A New Species Of New Guinea Worm-Eating Snake (Elapidae: Toxicocalamus Boulenger, 1896), With Comments On Postfrontal Bone Variation Based On Micro-Computed Tomography

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Morphology and DNA sequences are used to describe a new species of New Guinea Worm-Eating Snake (Elapidae: Toxicocalanms Boulenger, 1896) from Papua New Guinea: Toxicocalamus goodenoughensis n. sp., endemic to Goodenough Island of the D'Entrecasteaux Archipelago. Toxicocalamus goodenoughensis morphologically most closely resembles T. pachysomus Kraus, 2009, but it differs by having undivided nasal scales completely surrounding nares (vs. divided), pale yellow markings on supralabials (vs. purple), a yellow nape band (vs. unbanded uniform nape), a dark gray-brown dorsum (vs. medium brown), dark brown mottling on yellow ventral scales, darkening toward cloaca (vs. uniform light brown), and >175 ventral scales. Phylogenetically, T. goodenoughensis is sister to another D'Entrecasteaux endemic, T. nigrescens Kraus, 2017. Coalescent-based species delimitation found the new species to be uniquely delimited from all other taxa (n = 13) in all combinations of parameters settings. Micro-computed tomography (mu CT) scanning revealed the presence of distinctive variation in postfrontal bone morphologies, with three morphotypes exhibited within the genus: directed forward, directed lateral/perpendicular to cranium, and absent. Toxicocalamus goodenoughensis was found to have a sickle-shaped and directed forward postfrontal bone. The directed forward morphotype was shared by T. loriae Glade 3 (sensu Strickland et al., 2016), T. mintoni, T. nigrescens, and T. pachysomus. Our work is the most comprehensive phylogenetic analysis of the genus and the first study using mu CT scanning for comparative morphology of Toxicocalamus. We also provide an updated dichotomous key for the genus.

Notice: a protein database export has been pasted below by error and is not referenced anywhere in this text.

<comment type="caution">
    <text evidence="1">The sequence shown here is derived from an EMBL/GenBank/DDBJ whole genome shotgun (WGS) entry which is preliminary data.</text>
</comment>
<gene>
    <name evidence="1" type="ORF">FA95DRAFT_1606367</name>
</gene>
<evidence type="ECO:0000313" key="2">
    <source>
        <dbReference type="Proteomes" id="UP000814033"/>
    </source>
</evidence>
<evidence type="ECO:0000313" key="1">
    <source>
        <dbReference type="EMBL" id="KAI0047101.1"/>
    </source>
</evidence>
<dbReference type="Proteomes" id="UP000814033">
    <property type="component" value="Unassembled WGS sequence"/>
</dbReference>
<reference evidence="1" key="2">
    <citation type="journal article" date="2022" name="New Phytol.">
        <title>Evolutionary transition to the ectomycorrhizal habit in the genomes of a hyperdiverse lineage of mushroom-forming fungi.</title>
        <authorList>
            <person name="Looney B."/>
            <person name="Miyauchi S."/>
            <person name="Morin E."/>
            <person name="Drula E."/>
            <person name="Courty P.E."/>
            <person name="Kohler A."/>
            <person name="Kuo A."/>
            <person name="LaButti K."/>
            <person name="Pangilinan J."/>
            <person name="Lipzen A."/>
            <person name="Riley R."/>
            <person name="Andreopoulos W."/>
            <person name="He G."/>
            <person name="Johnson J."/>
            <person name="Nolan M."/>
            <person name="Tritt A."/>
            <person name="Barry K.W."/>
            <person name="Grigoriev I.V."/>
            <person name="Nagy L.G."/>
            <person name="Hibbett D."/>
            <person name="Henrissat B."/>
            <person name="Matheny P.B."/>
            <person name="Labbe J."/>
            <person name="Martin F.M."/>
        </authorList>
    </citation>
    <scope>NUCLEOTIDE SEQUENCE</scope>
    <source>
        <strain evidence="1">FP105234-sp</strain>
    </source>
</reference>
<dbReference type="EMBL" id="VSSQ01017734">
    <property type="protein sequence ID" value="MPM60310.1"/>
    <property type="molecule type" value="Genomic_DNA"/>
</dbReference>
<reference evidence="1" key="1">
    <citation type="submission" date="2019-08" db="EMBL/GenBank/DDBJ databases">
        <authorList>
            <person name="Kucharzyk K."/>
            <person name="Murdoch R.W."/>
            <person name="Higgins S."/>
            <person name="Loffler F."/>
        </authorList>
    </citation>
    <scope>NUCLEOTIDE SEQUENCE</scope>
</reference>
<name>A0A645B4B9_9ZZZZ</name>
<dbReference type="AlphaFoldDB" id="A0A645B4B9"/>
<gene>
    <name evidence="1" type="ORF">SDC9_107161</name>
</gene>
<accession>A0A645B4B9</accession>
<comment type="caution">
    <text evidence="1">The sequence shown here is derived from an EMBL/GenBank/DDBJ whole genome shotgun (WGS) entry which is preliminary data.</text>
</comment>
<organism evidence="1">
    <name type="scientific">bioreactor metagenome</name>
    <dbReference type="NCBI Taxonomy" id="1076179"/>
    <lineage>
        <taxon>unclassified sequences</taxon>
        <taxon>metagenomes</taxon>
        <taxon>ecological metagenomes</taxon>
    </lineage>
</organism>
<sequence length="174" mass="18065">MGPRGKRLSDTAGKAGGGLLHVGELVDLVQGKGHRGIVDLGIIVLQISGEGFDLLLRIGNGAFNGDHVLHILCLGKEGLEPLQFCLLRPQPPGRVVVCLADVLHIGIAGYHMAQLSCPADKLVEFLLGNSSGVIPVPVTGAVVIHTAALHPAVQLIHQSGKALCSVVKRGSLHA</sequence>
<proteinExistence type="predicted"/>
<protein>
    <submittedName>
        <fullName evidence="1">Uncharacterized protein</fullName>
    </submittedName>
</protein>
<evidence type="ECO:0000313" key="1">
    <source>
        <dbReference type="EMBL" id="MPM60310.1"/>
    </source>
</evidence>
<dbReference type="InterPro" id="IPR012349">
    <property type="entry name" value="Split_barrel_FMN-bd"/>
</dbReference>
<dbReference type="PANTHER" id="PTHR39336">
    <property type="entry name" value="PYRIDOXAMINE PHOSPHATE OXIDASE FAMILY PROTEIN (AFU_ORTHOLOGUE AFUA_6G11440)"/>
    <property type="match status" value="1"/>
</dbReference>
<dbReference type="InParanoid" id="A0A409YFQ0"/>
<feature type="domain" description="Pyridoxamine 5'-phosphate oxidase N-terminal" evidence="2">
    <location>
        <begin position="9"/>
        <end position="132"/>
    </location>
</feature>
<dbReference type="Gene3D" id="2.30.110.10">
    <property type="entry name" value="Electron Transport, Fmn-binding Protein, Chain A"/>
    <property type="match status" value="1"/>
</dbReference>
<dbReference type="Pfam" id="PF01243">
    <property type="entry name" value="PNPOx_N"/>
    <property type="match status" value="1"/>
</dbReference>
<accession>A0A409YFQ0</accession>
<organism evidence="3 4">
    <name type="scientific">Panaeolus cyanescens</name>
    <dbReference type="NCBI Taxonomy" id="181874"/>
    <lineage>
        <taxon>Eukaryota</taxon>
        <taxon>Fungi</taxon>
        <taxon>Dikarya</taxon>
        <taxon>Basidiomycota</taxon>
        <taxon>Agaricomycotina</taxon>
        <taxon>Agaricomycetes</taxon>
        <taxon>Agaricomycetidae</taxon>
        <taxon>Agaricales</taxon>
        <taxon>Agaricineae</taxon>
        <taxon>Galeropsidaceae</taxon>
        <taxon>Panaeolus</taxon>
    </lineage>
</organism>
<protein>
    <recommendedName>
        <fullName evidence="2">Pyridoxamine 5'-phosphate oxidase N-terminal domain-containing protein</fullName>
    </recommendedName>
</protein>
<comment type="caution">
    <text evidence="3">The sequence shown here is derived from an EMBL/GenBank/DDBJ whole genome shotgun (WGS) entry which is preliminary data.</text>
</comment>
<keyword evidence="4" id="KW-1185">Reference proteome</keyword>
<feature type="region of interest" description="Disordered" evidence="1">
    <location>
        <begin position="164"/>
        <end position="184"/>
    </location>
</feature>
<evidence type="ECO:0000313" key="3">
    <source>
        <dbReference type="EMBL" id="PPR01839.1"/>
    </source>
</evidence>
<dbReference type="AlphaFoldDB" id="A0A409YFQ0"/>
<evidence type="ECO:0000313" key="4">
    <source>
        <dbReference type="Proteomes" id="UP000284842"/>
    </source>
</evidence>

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Journal Of Herpetology

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